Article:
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    Getting back to the original question the UK originally used low level bombing (Blenheim) and torpedoes (Wellington, Beaufort and Hampden). This developed into a reliance on Rockets (Beaufighter, Typhoon and Mosquito) and Torpedoes (Beaufighter). The US seemed to concentrate on low level and skip bombing, they didn't use rockets as an anti shipping weapon and seemed to have turned away from torpedoes (B26) which were used in the early days of the pacific war.

    Germany originally used Dive Bombers and Torpedoes. As the war progressed they developed a range of guided weapons. I think you could say that Japan followed the German route but using suicide attacks instead of guided weapons.
     
  15. cherry blossom

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    The USAAF turned away from torpedoes, possibly because American torpedoes were very poor until 1944. The USN finally produced very good torpedoes just in time to sink Musashi and Yamato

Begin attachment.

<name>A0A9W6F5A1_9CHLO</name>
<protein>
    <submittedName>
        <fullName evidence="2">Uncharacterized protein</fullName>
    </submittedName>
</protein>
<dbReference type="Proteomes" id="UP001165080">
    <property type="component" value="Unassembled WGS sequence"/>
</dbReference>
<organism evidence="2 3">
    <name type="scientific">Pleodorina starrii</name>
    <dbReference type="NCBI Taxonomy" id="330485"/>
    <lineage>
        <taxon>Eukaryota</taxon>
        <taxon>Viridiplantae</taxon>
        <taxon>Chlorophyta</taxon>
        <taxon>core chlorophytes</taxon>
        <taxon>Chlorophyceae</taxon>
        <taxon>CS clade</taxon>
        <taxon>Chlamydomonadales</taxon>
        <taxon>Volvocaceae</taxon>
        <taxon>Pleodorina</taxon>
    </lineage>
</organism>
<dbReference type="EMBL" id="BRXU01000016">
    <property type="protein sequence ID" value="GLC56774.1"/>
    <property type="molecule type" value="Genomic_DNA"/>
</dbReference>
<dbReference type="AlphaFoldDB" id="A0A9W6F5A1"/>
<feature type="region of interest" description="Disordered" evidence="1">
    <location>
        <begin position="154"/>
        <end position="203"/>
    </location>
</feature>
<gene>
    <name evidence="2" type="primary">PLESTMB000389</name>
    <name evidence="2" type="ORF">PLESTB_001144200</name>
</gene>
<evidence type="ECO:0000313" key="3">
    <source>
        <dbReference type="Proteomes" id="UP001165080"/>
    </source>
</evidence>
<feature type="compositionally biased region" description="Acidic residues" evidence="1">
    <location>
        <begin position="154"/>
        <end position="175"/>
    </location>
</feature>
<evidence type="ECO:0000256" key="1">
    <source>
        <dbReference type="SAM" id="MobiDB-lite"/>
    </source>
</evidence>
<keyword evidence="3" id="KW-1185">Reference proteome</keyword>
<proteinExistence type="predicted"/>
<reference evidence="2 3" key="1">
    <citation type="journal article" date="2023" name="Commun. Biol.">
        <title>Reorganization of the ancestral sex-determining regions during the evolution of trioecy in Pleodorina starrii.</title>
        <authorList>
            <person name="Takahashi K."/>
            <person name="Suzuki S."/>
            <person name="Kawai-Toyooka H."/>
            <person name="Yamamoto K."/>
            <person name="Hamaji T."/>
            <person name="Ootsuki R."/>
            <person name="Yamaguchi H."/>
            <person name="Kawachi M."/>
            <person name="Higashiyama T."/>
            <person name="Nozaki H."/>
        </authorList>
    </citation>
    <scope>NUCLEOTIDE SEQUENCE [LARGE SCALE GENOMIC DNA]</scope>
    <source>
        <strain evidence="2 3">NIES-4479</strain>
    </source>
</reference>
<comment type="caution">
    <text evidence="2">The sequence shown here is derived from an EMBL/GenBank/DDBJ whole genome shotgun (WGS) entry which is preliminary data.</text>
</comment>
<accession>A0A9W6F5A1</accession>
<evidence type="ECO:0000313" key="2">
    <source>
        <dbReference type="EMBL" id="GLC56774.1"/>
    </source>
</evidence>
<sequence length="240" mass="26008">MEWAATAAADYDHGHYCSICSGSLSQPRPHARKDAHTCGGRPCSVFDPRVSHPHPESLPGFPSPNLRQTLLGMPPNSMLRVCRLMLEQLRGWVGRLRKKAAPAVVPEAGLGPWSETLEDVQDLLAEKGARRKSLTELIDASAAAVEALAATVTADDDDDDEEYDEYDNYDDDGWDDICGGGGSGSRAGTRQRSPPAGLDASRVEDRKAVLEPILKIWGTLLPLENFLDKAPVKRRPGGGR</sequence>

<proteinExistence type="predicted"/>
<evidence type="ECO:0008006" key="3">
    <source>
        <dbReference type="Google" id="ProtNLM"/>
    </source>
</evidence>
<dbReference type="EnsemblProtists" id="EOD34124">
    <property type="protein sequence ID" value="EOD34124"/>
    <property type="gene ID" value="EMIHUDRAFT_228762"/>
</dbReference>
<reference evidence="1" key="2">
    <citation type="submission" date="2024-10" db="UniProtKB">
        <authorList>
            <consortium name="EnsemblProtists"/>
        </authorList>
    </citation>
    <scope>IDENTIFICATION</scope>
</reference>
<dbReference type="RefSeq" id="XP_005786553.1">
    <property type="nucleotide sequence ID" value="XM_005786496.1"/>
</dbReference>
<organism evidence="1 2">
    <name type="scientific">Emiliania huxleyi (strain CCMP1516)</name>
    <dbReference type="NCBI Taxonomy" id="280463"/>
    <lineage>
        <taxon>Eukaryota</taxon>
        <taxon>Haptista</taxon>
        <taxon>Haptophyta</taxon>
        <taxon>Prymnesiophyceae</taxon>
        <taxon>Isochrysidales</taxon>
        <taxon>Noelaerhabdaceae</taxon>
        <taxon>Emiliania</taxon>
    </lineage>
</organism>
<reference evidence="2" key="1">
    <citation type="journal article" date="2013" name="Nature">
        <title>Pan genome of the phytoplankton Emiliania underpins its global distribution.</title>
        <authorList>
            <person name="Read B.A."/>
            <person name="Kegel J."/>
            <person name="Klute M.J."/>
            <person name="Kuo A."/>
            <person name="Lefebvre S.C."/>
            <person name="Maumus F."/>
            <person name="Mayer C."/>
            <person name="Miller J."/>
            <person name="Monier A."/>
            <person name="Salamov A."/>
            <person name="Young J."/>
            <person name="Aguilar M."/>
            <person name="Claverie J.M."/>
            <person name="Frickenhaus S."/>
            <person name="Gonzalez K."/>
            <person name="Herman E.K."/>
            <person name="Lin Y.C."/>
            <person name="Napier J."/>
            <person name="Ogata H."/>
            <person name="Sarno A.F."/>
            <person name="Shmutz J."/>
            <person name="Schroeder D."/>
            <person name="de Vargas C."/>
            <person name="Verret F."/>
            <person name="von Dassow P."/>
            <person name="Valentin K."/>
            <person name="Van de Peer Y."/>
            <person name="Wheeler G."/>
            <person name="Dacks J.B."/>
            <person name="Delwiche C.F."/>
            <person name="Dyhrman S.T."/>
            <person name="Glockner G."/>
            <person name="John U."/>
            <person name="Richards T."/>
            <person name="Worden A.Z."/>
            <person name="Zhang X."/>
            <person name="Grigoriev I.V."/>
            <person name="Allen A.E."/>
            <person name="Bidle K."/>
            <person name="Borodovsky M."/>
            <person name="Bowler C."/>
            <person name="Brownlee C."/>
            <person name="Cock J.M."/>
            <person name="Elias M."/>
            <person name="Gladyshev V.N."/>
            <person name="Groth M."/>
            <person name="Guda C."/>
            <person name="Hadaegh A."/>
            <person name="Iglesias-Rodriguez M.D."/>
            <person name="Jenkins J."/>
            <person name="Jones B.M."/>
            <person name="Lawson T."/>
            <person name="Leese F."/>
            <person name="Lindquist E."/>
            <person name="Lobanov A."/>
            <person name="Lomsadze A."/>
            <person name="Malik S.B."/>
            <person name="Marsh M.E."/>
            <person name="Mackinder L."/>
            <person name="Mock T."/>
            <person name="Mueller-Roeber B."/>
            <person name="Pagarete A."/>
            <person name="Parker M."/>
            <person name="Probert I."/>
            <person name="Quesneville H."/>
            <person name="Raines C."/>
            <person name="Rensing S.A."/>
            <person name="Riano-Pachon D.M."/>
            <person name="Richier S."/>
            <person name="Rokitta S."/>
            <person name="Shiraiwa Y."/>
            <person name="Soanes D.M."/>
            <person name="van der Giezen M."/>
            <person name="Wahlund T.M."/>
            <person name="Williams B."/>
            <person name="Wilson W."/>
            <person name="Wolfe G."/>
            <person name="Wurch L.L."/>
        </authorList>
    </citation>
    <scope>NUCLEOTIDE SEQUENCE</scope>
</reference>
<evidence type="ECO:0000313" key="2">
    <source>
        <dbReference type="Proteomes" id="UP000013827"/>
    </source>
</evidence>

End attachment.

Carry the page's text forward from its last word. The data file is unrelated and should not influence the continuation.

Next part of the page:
View: https://www.youtube.com/watch?v=R552QfbD8AU.

    The Germans similarly started with very bad torpedoes and had to buy reasonable ones from Italy. However, none of the German or Italian torpedoes could be dropped at the speeds of late war USN or IJN (45 cm Type 91 Mod 3 Strong and later Japan Torpedoes of World War II) torpedoes.
     
  16. m37b1

    m37b1 Member

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    IIRC Skip-Bombing was done @ 200mph - 200ft Alt - 200ft distance to target. "Triple Twos"
     
  17. Koopernic

    Koopernic Active Member

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    #17 Koopernic, Jun 12, 2014
    Last edited: Jun 13, 2014
    Fleischers "German Air Dropped Weapons" has an illustration of the bombs used for what I think is the so called 'turnip attack': the bombs often had a 'prall scheibe' or 'impact disk' added to the nose of the bomb to prevent the bomb from bouncing. The bomb would aimed well ahead of the ship and decelerate rapidly due to the flat disk and perhaps move forward underwater about 40ft and sink to approximatly 40ft-60ft with about a 5.5 second delay and then detonate sending a shockwave upwards into the hull of the boat. A blast in this position is apparently very serious, in general a depth charge underneath a submarine near the surface was far more deadly than one detonated above it when at depth due to a focusing effect caused by the lower upward impedance towards the surface of the sea.